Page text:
Wool production is one of the reasons that I’m keeping ouessant sheep. Of course, there are other reasons too! But being able to produce a beautiful fleece is essential for me. Needless to say, you can imagine my disappointment this spring when I sheared Cappuccino, a yearling ewe.
From all appearances, she had a beautiful fleece : black wool with brown tips.
But when I sheared her, I found “layers” of vegetable matter deep inside her fleece. I’m not sure how this happened. I bought her in January, so I’m guessing that this was already there when I bought her. Certainly none of my other sheep had this amount of vegetable matter. Unfortunately, this fleece ended up in the compost bin.
After such a sad experience, I decided to look at the possibilities of putting covers on my sheep in order to produce premium quality fleeces to spin. I did a fair amount of research and discovered that a lot of people cover their sheep. Studies of large commercial flock have been made which demonstrate the value of covering sheep : everything from increased wool quantity and quality to surprising health benefits, including significant reduction of fly-strike. I also learned that not all sheep covers are created equal. It is important to use a nylon cover that is waterproof, tear-proof, and breathable. Cotton canvas covers are to be avoided as they cause all sorts of problems. Additionally, the covers must fit correctly.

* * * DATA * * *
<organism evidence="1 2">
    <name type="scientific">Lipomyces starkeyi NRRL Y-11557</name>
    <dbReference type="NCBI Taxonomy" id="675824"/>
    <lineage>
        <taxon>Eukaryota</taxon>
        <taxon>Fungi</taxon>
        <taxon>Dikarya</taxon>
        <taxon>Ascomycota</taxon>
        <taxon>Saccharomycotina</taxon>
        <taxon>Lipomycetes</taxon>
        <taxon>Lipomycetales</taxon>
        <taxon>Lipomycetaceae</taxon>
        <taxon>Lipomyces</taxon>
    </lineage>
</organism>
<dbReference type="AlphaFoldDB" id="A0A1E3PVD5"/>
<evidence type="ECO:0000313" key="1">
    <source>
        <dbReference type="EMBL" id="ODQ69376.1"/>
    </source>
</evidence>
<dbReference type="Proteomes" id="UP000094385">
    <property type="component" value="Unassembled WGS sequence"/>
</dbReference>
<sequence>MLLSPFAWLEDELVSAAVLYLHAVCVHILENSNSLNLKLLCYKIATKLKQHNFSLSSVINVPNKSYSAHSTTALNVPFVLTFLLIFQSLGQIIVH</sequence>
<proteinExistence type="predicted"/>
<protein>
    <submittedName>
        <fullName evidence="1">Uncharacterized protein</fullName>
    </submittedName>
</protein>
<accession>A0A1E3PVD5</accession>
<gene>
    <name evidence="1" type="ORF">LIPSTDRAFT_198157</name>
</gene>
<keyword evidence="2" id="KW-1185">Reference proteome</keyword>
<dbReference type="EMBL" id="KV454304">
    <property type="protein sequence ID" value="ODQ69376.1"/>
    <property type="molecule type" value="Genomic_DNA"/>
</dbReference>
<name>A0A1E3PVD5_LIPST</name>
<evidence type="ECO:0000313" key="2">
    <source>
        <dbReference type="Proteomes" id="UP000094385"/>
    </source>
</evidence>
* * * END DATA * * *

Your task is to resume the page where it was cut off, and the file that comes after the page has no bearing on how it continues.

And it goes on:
After speaking with a number of breeders in the States who cover their sheep, I decided that I wanted to try covering my ouessant sheep. The majority of breeders agreed that Matilda Sheep Covers were the very best covers available. So I ordered some of their smallest covers for my flock. Unfortunately, even the smallest covers are too big for ouessant sheep. So I’ve had to alter the covers a bit. Here’s a picture taken earlier this year. Three sheep in covers and one lamb without a cover.
Beautiful jet black, pristine, and no vegetable matter!
The first few weeks the sheep were covered, I would keep looking under the covers to make sure that everything was going as it should. When it rained, they stayed dry. The fleece was beautifully “conditioned” : not only do the tips not bleach, they don’t dry out and wear. The fleece is “moisturized” and “conditioned” by the lanolin. I am so looking forward to spinning these fleeces next year!
Additionally, the sheep don’t seem to mind the covers at all.
So this is the ongoing experiment. So far, so good! I’m very encouraged with what I’m seeing. Of course, it does require a bit of extra work .... but I think the end results (beautiful, pristine fleeces!) will be more than worth the effort!
***more updates and photos to come***